# 5. There is a need for a collaborative effort and sharing of NTD and WASH data among stakeholders. The National Schistosomiasis Technical Working Group, NTDs WASH sub-committee and State Advisory Committee on Neglected Tropical Disease (SACON), comprising representatives from the Academia, WASH, National Orientation Agency, Primary Health Care Board, Media, Ministry of Education, and implementers should work collaboratively. SACON should be empowered and supported to develop an integrated NTD and WASH database for monitoring WASH and NTD activities. We also advocate the use of helminthiases as bio-indicators of WASH sector activity impact. NSCHEP should adopt research-proven innovative behavioural change and health education tools for sensitisation among people living in the endemic communities [5]. Efforts should be made to increase human resources and capacity in vector snail control, through appropriate training, following WHO manuals on molluscicides.

#6. NSCHEP should leverage existing collaboration with schistosomiasis experts within academic and research institutions in Nigeria to develop MSc/PhD research projects at the request of Federal Ministry of Health (FMoH) for impact assessment, monitoring, and to establish the interruption of transmission in post-MDA communities. The collaboration will reduce the burden of FMoH on funding these verification activities, as such studies could establish and secure a research grant platform for its execution. A notable gap in current applied research is the lack of an appraisal of zoonotic schistosomiasis, alongside its contribution to the transmission of human schistosomiasis in Nigeria.


NSCHEP and stakeholders must meet and issue new policy documents to domesticate the implementation of the new WHO guideline with support from local WHO offices WHO-AFRO/Nigeria. A critical dimension to consider is the raising of sufficient domestic funding, to fill potential gaps likely to emerge in the implementation of the new recommendations. This is particular apt in light of dwindling external funding for the national NTD programme.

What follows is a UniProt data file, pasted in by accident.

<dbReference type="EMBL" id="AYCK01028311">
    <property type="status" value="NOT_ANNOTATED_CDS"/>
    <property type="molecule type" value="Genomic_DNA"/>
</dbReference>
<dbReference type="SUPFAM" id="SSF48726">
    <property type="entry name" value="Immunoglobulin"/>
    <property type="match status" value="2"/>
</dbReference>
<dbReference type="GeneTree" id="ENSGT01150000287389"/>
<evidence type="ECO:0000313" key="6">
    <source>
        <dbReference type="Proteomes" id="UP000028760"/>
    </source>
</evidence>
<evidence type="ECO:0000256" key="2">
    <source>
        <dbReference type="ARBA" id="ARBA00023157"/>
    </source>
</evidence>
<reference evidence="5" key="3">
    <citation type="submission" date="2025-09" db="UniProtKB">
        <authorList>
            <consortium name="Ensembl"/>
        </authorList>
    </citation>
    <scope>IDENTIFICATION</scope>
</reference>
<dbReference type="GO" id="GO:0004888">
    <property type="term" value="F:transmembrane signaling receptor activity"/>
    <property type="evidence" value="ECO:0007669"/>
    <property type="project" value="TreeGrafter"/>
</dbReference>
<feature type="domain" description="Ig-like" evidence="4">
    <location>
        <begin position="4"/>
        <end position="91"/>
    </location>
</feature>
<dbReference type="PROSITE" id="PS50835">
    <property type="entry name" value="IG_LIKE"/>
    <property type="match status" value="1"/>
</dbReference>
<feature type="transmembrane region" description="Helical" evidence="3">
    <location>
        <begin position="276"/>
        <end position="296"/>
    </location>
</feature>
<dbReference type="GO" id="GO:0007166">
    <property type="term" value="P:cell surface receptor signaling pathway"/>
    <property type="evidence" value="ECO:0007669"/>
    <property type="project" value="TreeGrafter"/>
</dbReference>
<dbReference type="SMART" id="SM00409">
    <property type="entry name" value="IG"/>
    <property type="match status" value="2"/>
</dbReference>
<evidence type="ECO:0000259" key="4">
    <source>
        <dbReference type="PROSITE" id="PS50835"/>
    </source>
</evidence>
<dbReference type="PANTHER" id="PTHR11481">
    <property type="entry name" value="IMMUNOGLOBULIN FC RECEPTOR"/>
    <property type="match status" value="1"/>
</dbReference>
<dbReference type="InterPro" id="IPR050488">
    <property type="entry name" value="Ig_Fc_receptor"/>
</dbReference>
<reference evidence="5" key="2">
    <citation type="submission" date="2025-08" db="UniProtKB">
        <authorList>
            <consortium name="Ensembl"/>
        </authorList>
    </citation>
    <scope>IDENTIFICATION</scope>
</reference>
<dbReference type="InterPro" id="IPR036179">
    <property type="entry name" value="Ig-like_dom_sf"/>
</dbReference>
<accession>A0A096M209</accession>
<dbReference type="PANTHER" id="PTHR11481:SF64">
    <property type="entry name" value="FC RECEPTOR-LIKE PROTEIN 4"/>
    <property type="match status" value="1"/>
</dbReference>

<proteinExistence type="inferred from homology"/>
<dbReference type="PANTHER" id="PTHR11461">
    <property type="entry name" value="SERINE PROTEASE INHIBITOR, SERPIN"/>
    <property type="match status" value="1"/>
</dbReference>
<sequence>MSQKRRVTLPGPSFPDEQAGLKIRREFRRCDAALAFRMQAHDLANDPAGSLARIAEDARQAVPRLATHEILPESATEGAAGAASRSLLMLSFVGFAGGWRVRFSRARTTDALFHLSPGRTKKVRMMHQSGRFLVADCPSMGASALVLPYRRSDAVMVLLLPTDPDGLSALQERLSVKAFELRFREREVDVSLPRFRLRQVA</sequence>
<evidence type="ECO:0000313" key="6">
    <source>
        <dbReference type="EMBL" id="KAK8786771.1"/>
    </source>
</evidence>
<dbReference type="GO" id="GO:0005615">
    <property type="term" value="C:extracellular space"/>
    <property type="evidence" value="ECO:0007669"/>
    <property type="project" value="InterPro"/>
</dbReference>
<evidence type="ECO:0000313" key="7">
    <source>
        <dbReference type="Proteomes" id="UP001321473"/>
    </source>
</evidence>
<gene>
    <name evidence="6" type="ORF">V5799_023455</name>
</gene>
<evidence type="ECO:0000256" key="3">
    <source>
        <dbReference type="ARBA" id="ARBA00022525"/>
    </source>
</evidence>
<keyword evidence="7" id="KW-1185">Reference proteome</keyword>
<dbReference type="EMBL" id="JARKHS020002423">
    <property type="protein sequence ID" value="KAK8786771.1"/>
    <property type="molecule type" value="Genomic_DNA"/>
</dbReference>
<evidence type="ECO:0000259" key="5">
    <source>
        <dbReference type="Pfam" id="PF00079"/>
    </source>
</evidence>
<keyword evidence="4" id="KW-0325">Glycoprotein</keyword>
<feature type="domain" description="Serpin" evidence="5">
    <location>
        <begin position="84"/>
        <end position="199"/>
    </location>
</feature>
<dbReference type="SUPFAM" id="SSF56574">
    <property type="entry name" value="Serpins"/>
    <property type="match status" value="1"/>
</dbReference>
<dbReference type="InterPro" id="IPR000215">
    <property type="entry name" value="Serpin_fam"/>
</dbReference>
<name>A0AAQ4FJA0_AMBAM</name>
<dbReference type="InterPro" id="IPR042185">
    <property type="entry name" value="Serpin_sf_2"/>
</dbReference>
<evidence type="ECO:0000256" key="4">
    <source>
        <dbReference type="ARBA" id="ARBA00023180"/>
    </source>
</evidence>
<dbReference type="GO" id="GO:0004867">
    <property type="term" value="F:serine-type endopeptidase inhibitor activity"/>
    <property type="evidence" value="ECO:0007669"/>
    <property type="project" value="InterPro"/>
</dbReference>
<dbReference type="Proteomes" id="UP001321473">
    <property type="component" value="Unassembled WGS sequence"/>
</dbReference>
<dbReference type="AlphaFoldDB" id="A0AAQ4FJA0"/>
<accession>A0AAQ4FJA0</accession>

Availability of data and materials

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Female genital schistosomiasis


Federal Ministry of Health


Neglected tropical diseases


The National Schistosomiasis Elimination Programme


Preventive chemotherapy






School-aged children


State Advisory Committee on Neglected Tropical Disease


Water, sanitation and hygiene


World Health Organization


  1. Federal Ministry of Health 2022. Joint Request for preventive Chemotherapy Medicine and joint report, Federal Ministry of Health Nigeria (Unpublished data).

  2. World Health Organization. Preventive chemotherapy data portal. Geneva: World Health Organization. 2021. Accessed 14 Apr 2022.

  3. World Health Organization. World Health Organization guideline on control and elimination of human schistosomiasis. Geneva: World Health Organization. 2022. Accessed 27Apr 2022.

  4. COUNTDOWN Strengthening health system for the management of cases of female genital schistosomiasis in a highly endemic schistosomiasis region in Ogun State, Nigeria. Project summary brief. 2021 Accessed 13 Apr 2022.

  5. Ejike CU, Oluwole AS, Omitola OO, Bayegun AA, Shoneye IY, Akeredolu-Ale BI, et al. Schisto and Ladders version 2: a health educational board game to support compliance with school-based mass drug administration with praziquantel–a pilot study. Int Health. 2021;13(3):281–90.

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ASO, UFE and JRS conceived and designed the framework, ASO and UFE wrote the first draft manuscript, JRS, OJN, NMA, UVA and SMJ revised the paper. All authors read and approved the final manuscript.

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Correspondence to Akinola Stephen Oluwole.

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Supplementary Information

Additional file 1:

 Opportunities and Challenges of the new WHO recommendations.

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Oluwole, A.S., Ekpo, U.F., Nebe, O.J. et al. The new WHO guideline for control and elimination of human schistosomiasis: implications for the Schistosomiasis Elimination Programme in Nigeria. Infect Dis Poverty 11, 111 (2022).